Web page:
Runoff in the Missouri River Basin in 2019 could set a record, rivaling the historic max set in 2011, when major flooding hit the Bismarck-Mandan area.
U.S. Army Corps of Engineers personnel from the Missouri River Basin Water Management Division hosted a water management meeting Tuesday night in Bismarck that drew about 200 people. The meeting came as North Dakota farmers have grappled with record-setting rainfall and a historic early October blizzard that have ravaged the harvest reason.
An Oct. 1 Corps forecast projects 61 million acre feet of runoff in the basin this year, more than 2½ times the average of 25.3 million acre feet and the highest in 121 years of record keeping.
"If this is realized, it would equal what we saw in 2011," said Kevin Grode, team leader for reservoir regulation.
Flooding that year forced the evacuation of nearly 900 homes in Burleigh and Morton counties. At one point in June of that year, more than 1,200 National Guardsmen were fighting the flood in the metro area. The flood fight efforts lasted until late July, and the river stayed at flood stage until mid-August.
Burleigh County and Bismarck that year used nearly 11.3 million sandbags, and Mandan and Morton County more than 2.9 million, according to the state Department of Emergency Services.
Monthly runoff above Sioux City, Iowa, has skyrocketed above average since March, when an intense "bomb cyclone" struck Nebraska and South Dakota. Snow melting into runoff and above-average precipitation since May also have contributed to the record wetness.
September 2019 was the wettest on record for North Dakota, according to National Weather Service hydrologist Allen Schlag. August and September 2019 came within 1/20 of an inch of breaking the record for the same time period, set in 1900, he said.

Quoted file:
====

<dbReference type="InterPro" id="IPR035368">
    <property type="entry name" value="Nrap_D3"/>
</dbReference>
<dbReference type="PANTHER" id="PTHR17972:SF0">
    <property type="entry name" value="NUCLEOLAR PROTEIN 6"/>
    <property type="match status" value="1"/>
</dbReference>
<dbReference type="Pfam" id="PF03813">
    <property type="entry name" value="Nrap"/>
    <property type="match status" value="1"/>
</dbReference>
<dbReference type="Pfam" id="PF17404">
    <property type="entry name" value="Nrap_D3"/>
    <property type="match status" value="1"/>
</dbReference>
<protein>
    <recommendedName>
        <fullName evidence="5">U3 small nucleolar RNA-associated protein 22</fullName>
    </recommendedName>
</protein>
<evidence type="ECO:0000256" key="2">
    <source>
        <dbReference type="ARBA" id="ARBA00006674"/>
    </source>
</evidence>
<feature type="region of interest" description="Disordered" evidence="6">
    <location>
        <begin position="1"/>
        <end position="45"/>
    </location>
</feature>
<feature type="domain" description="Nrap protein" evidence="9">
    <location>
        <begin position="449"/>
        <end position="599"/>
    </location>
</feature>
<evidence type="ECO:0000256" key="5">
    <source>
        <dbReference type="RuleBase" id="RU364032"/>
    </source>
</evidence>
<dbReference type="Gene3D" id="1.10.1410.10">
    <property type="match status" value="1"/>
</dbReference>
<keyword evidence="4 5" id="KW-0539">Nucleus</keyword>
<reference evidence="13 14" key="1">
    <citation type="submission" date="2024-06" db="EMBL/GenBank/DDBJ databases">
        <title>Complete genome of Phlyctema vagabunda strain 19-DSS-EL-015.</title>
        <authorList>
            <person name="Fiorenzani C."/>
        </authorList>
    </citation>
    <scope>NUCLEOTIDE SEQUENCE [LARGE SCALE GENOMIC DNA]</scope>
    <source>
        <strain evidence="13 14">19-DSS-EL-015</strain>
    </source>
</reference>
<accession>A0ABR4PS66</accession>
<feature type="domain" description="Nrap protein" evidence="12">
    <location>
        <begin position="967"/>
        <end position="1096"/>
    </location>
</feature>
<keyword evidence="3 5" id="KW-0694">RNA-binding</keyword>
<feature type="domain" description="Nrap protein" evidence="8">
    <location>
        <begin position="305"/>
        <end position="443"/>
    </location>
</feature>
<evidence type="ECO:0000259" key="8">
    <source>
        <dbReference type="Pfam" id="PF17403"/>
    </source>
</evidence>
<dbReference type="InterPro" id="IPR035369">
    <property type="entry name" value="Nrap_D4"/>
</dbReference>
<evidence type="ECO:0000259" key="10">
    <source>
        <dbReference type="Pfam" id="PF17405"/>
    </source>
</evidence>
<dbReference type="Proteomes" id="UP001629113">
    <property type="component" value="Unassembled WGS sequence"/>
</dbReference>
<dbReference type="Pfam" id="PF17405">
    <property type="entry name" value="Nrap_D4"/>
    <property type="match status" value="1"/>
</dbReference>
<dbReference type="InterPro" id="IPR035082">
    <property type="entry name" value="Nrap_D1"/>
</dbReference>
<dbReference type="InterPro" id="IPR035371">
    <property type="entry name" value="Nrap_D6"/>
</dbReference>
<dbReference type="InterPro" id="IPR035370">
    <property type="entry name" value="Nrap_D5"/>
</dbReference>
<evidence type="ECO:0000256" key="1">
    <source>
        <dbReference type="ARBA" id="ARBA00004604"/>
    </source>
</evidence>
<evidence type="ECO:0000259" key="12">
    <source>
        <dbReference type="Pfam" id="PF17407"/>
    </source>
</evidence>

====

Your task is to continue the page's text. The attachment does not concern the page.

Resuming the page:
"And quite honestly, when October is done shaking out, I already know we're well above normal for the month of October, so we're going to continue this wet cycle, so to speak, well into October," Schlag said. "When it's going to end, that's always the really tough question."
October runoff in the basin is estimated to be about three times the average. November and December are estimated to be twice the average, Grode said.
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"This last year has been extremely wet. In some cases, record wet," he said. "We're seeing a tremendous amount of rainfall in our basin over the last 12 months."
North Dakota and the northern Great Plains have a slightly above-normal chance for above-normal precipitation this winter, according to Schlag.
"That's largely based on trends," he said.
The Corps took questions and comments from people in attendance, including Laura Ackerman, investigations section chief for the State Water Commission, who urged the Corps to remain in touch with state and local officials about flooding concerns, such as monitoring ice jams and winter releases from Garrison Dam.
"Given the saturated nature of the basin going into winter, we feel that basin monitoring and the resulting forecasting abilities will be of utmost importance for the winter and the spring," Ackerman said.
Mike Gunsch, chairman of the North Dakota Missouri River Advisory Council, urged the Corps to maintain communication about the basin's runoff and related risks.
"Understand the lack of information tends to feed rumors, and some are legitimized by how they are shared," Gunsch said.
Fred Rios, chairman of the Captains' Landing Township Board of Supervisors, said he'd like to see no-wake zones on the Missouri River and continuous flow until the river freezes. He hopes to avoid a scenario like 2011, when residents around Captains' Landing Township banded together to sandbag the small community on the river's western bank.
"I hope we don't see that at all," Rios told the Tribune.